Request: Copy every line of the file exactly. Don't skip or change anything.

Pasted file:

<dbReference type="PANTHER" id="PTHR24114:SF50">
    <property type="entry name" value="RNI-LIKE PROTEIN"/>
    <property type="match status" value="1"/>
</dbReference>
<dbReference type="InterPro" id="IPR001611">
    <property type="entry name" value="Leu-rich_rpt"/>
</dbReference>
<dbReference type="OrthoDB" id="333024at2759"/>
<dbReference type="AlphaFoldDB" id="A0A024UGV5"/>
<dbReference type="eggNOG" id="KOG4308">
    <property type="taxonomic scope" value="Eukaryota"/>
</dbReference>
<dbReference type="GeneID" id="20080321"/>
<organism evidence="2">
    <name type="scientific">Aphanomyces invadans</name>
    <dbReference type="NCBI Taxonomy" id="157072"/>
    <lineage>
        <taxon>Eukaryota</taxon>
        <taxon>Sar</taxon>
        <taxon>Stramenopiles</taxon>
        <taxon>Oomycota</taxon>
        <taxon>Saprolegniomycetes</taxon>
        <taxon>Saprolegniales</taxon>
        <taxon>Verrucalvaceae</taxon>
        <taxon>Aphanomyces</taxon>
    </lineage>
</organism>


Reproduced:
<dbReference type="PANTHER" id="PTHR24114:SF50">
    <property type="entry name" value="RNI-LIKE PROTEIN"/>
    <property type="match status" value="1"/>
</dbReference>
<dbReference type="InterPro" id="IPR001611">
    <property type="entry name" value="Leu-rich_rpt"/>
</dbReference>
<dbReference type="OrthoDB" id="333024at2759"/>
<dbReference type="AlphaFoldDB" id="A0A024UGV5"/>
<dbReference type="eggNOG" id="KOG4308">
    <property type="taxonomic scope" value="Eukaryota"/>
</dbReference>
<dbReference type="GeneID" id="20080321"/>
<organism evidence="2">
    <name type="scientific">Aphanomyces invadans</name>
    <dbReference type="NCBI Taxonomy" id="157072"/>
    <lineage>
        <taxon>Eukaryota</taxon>
        <taxon>Sar</taxon>
        <taxon>Stramenopiles</taxon>
        <taxon>Oomycota</taxon>
        <taxon>Saprolegniomycetes</taxon>
        <taxon>Saprolegniales</taxon>
        <taxon>Verrucalvaceae</taxon>
        <taxon>Aphanomyces</taxon>
    </lineage>
</organism>